A further point which I wish to make, and this is something that ought to be watched with great care, is that in our search for efficiency, let us not throw individual liberty out through the window. There is more to life than efficiency and statistics and stream-lining. Human nature is not always a matter of logic and statistics and the solution of good industrial relations on the basis of this illusion, which is common to the professional economist's mind, is an illusion by which this whole country could be wrecked. I have an apprehension in regard to the emergence of a Minister for Labour that would involve the automatic invocation of the Government in the solution of every industrial dispute. We ought at once go on record on all sides as saying that is the last thing on earth any of us want. I believe there is emerging a recognition in the country that there is now a Fifth Estate, which is a free trade union movement. We used to speak of the Kings, Lords and Commons, and then of the Press as the Fourth Estate. I think there is a Fifth Estate and unless it exists in freedom, then the very society to which we belong has lost an essential part of its freedom.

I know the impatience many people feel about the difficulties and irritations and troubles involved in operating a free trade union movement. I know there are a lot of obscurantists who take the view that the trade unions ought to be put in a straitjacket and told what to do. I think they are mad. If this were done to the trade unions today it would be done to the rest of us tomorrow. I press very strongly on the House that there is growing up in our society a kind of hatred for freedom—it is not peculiar to Ireland and perhaps it is growing up in the [1525] new generations—a reluctance to bear the burdens of freedom. People are yearning to be told what to do. I do not want anybody to tell me what to do. I want to live within the minimum of law and I want the law to be of a character that I accept and of the moral character to demand of everyone to accept it without question until such time as by their votes in the ballot boxes they change it through the instrumentality of Parliament.

These wiseacres who want to streamline our lives begin by describing Dáil Éireann as a talking shop where time is wasted. If we did not dazzle them, we ought to have dazzled them by the success of our effors to bring the country from the edge of catastrophe where it was for reasons into which I do not propose to go now. We want the same obscurantists to realise that if Oireachtas Éireann has virtues that they do not understand, because they have never carried the responsibilities of government, so a free trade union movement has virtues that they do not understand for they have never had the obligation to make industry or business work as they sat in their ivory towers and pontificated from their pinnacles, telling those who have borne the heat and burden of the day how to do their job.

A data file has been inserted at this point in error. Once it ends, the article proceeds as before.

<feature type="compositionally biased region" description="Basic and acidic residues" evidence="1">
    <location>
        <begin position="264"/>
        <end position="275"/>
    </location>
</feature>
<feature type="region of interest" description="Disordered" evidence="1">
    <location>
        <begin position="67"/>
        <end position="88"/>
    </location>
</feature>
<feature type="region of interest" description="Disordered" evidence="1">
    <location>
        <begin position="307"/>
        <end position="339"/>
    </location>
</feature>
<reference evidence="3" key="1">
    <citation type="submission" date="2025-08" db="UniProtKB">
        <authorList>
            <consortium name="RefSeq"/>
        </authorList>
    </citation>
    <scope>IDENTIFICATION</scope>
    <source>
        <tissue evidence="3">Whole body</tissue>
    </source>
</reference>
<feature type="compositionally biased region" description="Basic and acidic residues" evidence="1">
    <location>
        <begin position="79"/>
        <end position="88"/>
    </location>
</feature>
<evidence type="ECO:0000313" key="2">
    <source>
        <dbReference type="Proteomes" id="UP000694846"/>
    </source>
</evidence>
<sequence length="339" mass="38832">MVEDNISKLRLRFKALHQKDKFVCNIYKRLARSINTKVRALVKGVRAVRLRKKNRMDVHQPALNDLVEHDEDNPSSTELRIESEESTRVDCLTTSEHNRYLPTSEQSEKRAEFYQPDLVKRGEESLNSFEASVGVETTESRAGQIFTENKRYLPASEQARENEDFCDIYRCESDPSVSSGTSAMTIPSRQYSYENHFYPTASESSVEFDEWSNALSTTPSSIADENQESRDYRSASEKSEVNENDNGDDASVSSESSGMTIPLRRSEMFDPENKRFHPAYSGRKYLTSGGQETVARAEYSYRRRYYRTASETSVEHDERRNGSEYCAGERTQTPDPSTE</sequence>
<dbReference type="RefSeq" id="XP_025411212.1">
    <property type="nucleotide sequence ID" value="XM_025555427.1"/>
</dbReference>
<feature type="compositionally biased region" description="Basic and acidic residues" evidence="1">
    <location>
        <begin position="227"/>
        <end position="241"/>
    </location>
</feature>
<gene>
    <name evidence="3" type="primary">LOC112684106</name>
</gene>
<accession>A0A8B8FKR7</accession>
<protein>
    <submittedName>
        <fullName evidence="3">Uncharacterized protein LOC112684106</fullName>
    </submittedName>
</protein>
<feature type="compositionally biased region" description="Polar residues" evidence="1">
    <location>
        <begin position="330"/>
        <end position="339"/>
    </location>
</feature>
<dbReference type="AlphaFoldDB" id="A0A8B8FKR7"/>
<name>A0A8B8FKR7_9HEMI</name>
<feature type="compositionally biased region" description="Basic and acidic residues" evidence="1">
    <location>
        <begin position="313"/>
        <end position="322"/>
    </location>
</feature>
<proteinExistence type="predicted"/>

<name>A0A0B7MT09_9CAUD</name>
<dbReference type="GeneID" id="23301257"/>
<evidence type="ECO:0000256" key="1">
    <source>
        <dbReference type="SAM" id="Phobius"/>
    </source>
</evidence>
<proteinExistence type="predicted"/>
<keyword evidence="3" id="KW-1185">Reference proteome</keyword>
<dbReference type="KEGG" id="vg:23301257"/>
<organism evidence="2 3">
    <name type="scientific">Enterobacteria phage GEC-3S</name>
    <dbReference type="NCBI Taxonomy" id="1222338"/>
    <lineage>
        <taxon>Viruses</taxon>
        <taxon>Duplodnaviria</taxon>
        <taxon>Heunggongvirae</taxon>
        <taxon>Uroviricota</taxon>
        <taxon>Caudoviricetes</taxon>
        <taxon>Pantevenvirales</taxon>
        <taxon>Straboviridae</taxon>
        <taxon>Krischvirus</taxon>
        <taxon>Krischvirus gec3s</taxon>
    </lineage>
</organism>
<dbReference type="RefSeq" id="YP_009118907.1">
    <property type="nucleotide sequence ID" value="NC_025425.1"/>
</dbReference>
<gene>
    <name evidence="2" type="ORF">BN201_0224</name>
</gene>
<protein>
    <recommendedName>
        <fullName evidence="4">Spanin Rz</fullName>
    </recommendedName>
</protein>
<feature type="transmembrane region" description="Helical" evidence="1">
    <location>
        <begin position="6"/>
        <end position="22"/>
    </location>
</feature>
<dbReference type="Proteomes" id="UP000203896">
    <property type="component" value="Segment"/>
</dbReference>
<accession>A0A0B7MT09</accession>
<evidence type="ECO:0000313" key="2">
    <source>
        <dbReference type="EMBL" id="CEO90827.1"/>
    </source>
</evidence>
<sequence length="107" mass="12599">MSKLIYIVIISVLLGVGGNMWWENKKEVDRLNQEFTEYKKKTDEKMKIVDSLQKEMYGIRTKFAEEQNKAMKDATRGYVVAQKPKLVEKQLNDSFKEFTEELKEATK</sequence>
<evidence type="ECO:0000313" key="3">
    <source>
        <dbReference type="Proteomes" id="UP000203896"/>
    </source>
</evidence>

I have seen a few of these gentlemen come down from their lofty perches on to the floor of the arena and I have seen what happened to them. They have been overcome by nervous breakdowns and have gone to mental hospitals lamenting to the public at large that everybody was rude and rough to them and spoke nastily to them. I have seen some of them remain in public life, some for one year, some for two, but very few of them for more. The work of government and industry is work of a practical manner but that fact should not make it any less the subject of criticism. I suppose that as one grows elderly, one should search one's conscience lest one be suffering from nostalgia for the past. I do not think I am suffering from nostalgia for the past. I am suffering from a passion for liberty, for equality in opportunity for all our people.

[1526] The last thing I want to say is that when Deputy Corish and Deputy Tully speak, they should stop fomenting the ludicrous illusion that there are two rival classes in this country. If there is a classless society anywhere in this wide world, it is the one in which we have been privileged, by God's providence, to live. We have been privileged to work out a society in which there is no aristocracy and no proletariat.

Mr. Corish: Information on Brendan Corish Zoom on Brendan Corish With regard to that, you are pushing an open door where we are concerned.

Mr. Dillon: Information on James Matthew Dillon Zoom on James Matthew Dillon I am not so sure that you are saying that in the proper sense. I sometimes hear talk in this House and outside of it that we have here two great warring classes of Irish people ready to go at each other's throats and longing for each other's blood. No such antithesis exists in Ireland.